Introducing: Story Saturday – Where Asma asks for your help

Hey guys! This is Asma, the twelve year old co-blogger. And I’m trying out a little… experiment.

I’m writing a story and usually when I write a story I only write about 20 pages and then it goes bye-bye. But this time, I want to finish it, I want a complete story, and I need a little help. So this is how it’s going to work: every Saturday I’ll post a couple of paragraphs to a page of the story I’m working on.

And this is were you guys come in. Seeing as how you all are readers, and many of you writers, I’d be really happy if you could read my excerpts, and you know, tell me what you think. Tell me what you like about my story (currently title: UNTITLED) and what needs to be improved. Thanks!

You cannot escape me, boy. I get what I want, when I want it and no one can defeat me. My race has lived in the shadows for too long. Humans shall fear me and you will help me achieve this power. You will fight. You will scream. But in the end I will have you, for your blood is essential. And you’ll have nowhere else to run.

I drop to my knees, my head throbbing. It was happening more and more. The… voice wants me, the same way it had wanted my parents. My parents hadn’t fought, and they told me not to either, they said no matter what, it would capture me, but they were wrong – I had escaped and they… they had disappeared. I know I can’t run forever, soon enough, the creature would come, take me as if I was his. But until then, I will practice, each day growing stronger, ready to fight the creature, and live the life that is mine.

I feel as though I am living in an hourglass, each day the sand slipping, waiting for me to be taken. But I won’t. Each day I improve. I could fight with a sword as easily as I could walk.

I will be lethal.

“It happened again, didn’t it?” Darius asks, concern etched in his unnervingly light gray eyes. He is a year older than me, and my complete opposite. My eyes are the darkest shade of brown – nearly black. Night and day, we like to say. He is my only friend, the only one I can trust – and my unfailing trainer. Without him, I would never be able to fight in the dark nor balance on a half-foot-wide ledge. He kneels down beside me now, his silver hair glistening in the moonlight.

“No,” I lie. He worries for me too much.

“Why else are you awake?” He asks me, setting aside his sword. Tonight had been his shift, along with some other students. I grunt in reply and stand up slowly, my limbs trembling. He shakes his head and stands beside me.

“You should go, before the Keeper makes her daily rounds.” Darius says, looking over his shoulder. I nod and move slowly toward the rooms.

I have been going to the Academy for three years now. Boys of all ages attend the school. The school is divided into four large parts, the dorms, the classrooms, the mess hall, and the training grounds. None of us know exactly why we have to learn forgotten history and how to fight, but we all know better than to ask. The Keeper is extremely strict – if anyone is out after nine, he would be beaten and never seen again. We are to remain quiet at all times, the only time we really talked to one another was in the dorms, but even then we had to whisper and you could only make out tiny fragments of each other’s words.

Although we seldom talked to one another I am certain that I’m the only one who could hear this race of shadows. The ones that talk to me in my head. And Darius is the only one who knows about them. Each of the dorms has one shard of glass in the bathroom, serving as mirrors. I stand in front of the mirror now, looking at the ghost of a boy before me, hair dark, and eyes haunting. He is nothing more than a shell.

I sigh and turn away. I’ve always hated mirrors, showing you what you already know. I slide into my bed and stare at the bottom of the bed above me. A light snore comes from above. Kayo has been my dorm partner for two years now, and I’m glad that he is. He’s always smiling and trying to make small talk with everyone, even the Keeper. Remembering that day, I smile and close my eyes.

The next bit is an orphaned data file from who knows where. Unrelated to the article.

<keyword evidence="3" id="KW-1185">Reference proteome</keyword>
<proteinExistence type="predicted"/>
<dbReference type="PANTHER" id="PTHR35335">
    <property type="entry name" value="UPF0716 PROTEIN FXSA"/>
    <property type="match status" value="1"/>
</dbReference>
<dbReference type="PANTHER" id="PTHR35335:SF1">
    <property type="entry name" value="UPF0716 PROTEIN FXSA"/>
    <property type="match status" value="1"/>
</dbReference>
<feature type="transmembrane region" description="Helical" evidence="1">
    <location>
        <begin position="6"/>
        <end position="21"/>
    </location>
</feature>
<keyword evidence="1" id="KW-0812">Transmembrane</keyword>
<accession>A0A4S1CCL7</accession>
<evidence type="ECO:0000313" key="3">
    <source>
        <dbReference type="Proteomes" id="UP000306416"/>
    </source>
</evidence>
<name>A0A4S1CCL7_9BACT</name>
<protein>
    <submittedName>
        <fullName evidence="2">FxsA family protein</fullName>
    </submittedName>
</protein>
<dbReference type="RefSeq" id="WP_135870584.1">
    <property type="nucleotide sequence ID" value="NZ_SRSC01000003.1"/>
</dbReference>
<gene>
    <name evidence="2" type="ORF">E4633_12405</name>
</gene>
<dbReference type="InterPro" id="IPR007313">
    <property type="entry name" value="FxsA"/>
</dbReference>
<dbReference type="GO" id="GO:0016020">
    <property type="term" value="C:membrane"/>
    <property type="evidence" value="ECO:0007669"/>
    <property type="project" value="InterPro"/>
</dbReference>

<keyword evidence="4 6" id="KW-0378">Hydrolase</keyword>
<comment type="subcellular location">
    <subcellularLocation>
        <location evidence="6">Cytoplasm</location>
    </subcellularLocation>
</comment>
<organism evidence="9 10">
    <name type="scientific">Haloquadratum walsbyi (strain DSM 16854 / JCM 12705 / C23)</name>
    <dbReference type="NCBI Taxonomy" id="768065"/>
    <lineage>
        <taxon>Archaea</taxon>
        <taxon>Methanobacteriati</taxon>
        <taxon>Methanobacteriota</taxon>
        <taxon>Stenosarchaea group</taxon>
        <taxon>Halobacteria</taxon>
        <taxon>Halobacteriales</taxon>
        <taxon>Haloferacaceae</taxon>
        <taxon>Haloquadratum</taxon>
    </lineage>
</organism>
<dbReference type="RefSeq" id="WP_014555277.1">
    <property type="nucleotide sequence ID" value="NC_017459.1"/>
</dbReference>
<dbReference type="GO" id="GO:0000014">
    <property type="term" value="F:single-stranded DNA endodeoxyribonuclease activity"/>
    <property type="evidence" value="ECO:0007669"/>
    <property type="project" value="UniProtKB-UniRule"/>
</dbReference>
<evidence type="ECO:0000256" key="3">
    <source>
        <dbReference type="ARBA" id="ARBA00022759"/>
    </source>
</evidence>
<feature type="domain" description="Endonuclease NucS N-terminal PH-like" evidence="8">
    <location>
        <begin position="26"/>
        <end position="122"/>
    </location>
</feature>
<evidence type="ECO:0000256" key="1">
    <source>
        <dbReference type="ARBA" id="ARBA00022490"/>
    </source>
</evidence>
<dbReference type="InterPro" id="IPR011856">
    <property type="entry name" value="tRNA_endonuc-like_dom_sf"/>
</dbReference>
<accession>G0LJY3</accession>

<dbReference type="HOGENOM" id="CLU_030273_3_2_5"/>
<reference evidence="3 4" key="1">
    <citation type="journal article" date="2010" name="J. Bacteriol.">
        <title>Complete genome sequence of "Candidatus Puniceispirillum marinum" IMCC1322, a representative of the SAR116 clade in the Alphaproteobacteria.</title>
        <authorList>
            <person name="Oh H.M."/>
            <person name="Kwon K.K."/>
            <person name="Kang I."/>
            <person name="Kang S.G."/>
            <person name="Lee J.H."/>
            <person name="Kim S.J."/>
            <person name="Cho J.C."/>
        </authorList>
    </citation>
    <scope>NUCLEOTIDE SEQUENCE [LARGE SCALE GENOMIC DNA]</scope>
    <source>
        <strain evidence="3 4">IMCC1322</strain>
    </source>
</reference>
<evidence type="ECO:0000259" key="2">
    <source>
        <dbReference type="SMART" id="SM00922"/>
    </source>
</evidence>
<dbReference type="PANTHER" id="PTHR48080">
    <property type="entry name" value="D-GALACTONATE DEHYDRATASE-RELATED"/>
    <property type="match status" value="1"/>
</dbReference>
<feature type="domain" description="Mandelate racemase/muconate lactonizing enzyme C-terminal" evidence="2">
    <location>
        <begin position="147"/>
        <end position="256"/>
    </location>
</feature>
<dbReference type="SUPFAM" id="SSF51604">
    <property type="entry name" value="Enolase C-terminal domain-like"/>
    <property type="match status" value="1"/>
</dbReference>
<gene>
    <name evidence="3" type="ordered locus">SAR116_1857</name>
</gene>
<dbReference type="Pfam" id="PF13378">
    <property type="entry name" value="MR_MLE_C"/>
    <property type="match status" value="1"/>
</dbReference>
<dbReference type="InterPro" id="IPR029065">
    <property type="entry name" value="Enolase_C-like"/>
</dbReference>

Copyright Asma Faizal


Hafsah Faizal is a YA author, designer, and blogger. Her designs have graced the sites of New York Times bestselling authors, bloggers, and more. She resides in Texas, with her family.



  1. Reply

    Melanie Conklin

    February 23, 2013

    Your story has many lovely elements. I am interested to know more about the world you are describing and the characters who live in it.

    I am especially interested to learn more about your main character, earlier in the pages. I learned a lot about Darius (and even the bunk mate), but I'd like to get more of a sense of who the character is (gender, age) as soon as possible. That should only take small tweaks.

    Also, your dialogue is strong. I'd like more dialogue and a little less prose as you move into the story.

    Good job!

  2. Reply

    Aaron Bergh

    February 23, 2013

    12? You're 12? Can I have your autograph? This is so good. What do I like about it? Everything. Just keep doing what you're doing. You are awesome!

  3. Reply

    Jennifer Rummel

    February 23, 2013

    makes me want to read more!

  4. Reply

    The Housework Can Wait

    February 23, 2013

    I think you've got a great start here. It's very atmospheric and pulls the reader right in. Already I have a ton of questions, that I assume you'll be answering as the story gets farther along – who is the voice? Why is the narrator so sure he's the only one who can hear it? How is it possible that no one at the Academy knows why they're there — and how did they get there in the first place?

    Just a couple little suggestions. First, I was sure your narrator was a girl until the 3rd to last paragraph. I think it was because of the way you describe Darius' eyes as “unnervingly light gray.” It doesn't seem like a very boyish observation. Also, your narrator has no name. Those things may go hand in hand.

    There's a couple of verb tense consistency issues – are you telling this story in present or past tense? Sometimes paragraphs/sentences swap back and forth.

    Also, this may be a little too much back story for an opening, and it treads a little too much on “tell” side of the “show vs. tell” line. The first half is great, and then when you start to talk about Darius, the pacing slows to get all the back story. Maybe see if you can spread out that information a little more so we're not flooded with it all up at the front end.